Psychosocial Distress: Cardiovascular Outcomes, Underlying Mechanisms, and Sex Differences Restricted; Files Only
Pimple, Pratik (Summer 2018)
Background: While depression is a well-established risk factor for cardiovascular disease (CVD), results on post-traumatic stress disorders, anxiety, anger, hostility and perceived-stress are mixed. Even though these psychosocial phenotypes are correlated, previous studies have treated them as independent factors. Examining these factors together may provide new insights.
Objectives: This dissertation evaluated the association between an integrated indicator of chronic psychosocial distress and CVD outcomes, including future CVD events and mental stress-induced myocardial ischemia (MSIMI) with a specific focus on sex differences. To better understand vulnerability to MSIMI and the underlying pathophysiology, we also evaluated genetic determinants of MSIMI.
Methods: We used data from two observational studies at Emory University (N=950). For aim 1, we examined the association between the psychosocial distress indicator, created using latent-class analysis (LCA), and a composite CVD endpoint at 3 years of follow-up. For aim 2, we examined the association between the psychosocial distress indicator and MSIMI severity. For aim 3, we examined the association between a-priori selected 286 candidate-genes and MSIMI.
Aim 1: As compared to women in the lowest psychosocial distress class (LCA class-1), women in the highest class (LCA class-4) had 2.8-times the hazard of CVD events (95% CI: 1.2-6.6). No association was found in men.
Aim 2: As compared to women in the lowest psychosocial distress class, women in the highest class had 4.0-points higher summed rest score (95% CI: 0.2-7.7). This association was not observed in men. There was no association between psychosocial distress and MSIMI in either women or men.
Aim 3: Of 286 candidate-genes, the FGF5 (Fibroblast Growth Factor-5) gene on chromosome 4 was associated with MSIMI at the Bonferroni-adjusted significant threshold (P=4.7×10-5).
Conclusion: A higher level of psychosocial distress is associated with the risk of cardiovascular events and higher resting perfusion abnormalities in women, but not in men. We also uncovered a signaling pathway related to tissue growth and repair and with links to the brain as being possibly involved in MSIMI. Overall, our findings suggest a prominence of the psychosocial sphere in CVD risk pathways especially for women.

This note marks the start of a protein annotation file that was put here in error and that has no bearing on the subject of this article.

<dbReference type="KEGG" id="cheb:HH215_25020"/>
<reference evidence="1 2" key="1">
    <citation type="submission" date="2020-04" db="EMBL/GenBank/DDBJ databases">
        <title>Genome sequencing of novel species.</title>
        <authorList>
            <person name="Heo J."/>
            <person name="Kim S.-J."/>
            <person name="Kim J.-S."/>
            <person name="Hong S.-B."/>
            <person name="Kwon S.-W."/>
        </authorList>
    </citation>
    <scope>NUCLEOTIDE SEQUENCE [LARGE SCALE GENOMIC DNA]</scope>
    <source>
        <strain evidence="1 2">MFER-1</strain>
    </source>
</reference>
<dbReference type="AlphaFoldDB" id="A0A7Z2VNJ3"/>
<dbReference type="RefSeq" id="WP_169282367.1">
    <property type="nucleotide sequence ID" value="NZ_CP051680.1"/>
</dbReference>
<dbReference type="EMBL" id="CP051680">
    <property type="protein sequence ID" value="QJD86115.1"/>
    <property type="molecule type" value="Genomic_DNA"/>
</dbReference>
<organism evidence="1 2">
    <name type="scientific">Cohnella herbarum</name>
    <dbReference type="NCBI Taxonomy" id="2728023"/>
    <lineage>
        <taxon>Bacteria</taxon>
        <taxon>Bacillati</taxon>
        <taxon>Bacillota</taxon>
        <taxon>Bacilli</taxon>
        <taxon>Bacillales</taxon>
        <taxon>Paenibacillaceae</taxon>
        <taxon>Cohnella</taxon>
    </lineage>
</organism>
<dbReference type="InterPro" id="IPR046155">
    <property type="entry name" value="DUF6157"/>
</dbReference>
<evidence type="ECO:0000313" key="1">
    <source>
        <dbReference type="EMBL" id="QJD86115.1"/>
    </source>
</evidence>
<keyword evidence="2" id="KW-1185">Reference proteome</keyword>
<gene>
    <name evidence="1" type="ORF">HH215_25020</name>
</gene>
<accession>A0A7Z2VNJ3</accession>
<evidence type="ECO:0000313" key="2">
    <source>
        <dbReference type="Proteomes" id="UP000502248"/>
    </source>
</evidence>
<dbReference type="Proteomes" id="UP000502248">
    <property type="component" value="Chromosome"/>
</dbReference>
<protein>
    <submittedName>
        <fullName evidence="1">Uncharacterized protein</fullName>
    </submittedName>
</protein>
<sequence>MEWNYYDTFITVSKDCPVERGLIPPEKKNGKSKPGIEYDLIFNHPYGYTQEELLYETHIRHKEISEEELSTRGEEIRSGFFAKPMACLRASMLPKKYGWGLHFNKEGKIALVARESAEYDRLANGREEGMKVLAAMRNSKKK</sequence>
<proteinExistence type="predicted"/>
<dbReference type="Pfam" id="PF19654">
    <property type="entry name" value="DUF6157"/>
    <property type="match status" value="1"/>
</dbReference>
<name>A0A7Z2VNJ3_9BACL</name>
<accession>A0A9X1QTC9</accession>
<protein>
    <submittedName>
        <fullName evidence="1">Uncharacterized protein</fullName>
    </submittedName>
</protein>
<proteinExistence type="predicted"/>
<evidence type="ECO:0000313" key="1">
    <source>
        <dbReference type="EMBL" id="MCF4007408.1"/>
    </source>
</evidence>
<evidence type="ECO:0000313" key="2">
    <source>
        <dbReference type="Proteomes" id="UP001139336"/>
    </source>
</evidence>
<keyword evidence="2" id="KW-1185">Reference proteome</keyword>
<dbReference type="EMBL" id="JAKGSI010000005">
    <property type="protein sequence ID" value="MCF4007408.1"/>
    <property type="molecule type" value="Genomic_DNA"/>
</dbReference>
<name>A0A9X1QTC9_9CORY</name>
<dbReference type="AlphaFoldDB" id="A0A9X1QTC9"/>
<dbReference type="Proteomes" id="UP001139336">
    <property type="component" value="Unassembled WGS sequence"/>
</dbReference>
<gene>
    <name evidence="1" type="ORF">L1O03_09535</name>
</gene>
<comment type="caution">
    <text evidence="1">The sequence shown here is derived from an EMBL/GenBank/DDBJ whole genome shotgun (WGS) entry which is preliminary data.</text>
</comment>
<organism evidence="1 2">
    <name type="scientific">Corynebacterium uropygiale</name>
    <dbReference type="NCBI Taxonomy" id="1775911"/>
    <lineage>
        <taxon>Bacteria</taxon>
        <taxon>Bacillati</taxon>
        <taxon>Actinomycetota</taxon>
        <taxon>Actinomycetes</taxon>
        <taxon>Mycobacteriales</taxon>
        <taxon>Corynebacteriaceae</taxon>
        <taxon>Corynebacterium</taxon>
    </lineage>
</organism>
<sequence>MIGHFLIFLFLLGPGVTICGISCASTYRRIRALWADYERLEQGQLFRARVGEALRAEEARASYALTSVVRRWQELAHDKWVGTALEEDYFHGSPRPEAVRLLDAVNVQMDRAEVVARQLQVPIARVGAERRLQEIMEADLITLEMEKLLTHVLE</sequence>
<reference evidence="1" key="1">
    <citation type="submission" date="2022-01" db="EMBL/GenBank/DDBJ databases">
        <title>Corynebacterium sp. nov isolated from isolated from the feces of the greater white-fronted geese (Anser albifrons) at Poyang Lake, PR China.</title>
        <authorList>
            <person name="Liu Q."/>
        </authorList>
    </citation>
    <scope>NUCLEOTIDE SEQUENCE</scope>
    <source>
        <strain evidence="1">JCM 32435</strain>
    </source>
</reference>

Table of Contents
Chapter 1: Introduction, Study Background, Objectives & Hypotheses 1
Brief Overview: 1
Background: Association Between Psychosocial Distress Indicators & Cardiovascular Outcomes 4
Aim 1: Psychosocial Distress and Future Cardiovascular Events: Objective & Hypothesis 9
Background: Association Between Psychosocial Distress Indicators & Stress-Induced Ischemia 9
Aim 2: Psychosocial Distress & MSIMI: Objective & Hypothesis 11
Background: Genetic Determinants of Stress-Induced Ischemia 12
Aim 3: Genetic Determinants of Stress-Induced Ischemia: Objective & Hypothesis 14
Chapter 2: Methods 15
Brief Overview 15
Data Source and Population characteristics: 16
Exposure Assessment: Composite Psychosocial Distress Indicator (Aim 1, & 2) 18
Exposure Assessment: Genetic Determinants (Aim 3) 25
Outcome Assessment: Future Cardiovascular Events (Aim 1) 27
Outcome Assessment: Mental-Stress Induced Myocardial Ischemia (Aim 2 & 3) 28
Adjustment Factors 29
Data Analysis Plans 30
Chapter 3: Psychological Distress and Future Cardiovascular Events 36
Key Points: 37
Chapter 4: Psychosocial Distress and Stress Induced Myocardial Ischemia 65
Chapter 5: Genetic Determinants of Mental Stress Induced Myocardial Ischemia 94
Chapter 6: Implications 128
Key Findings: 128
Strengths & Limitations 129
Conclusion & Future Directions 131
About this Dissertation
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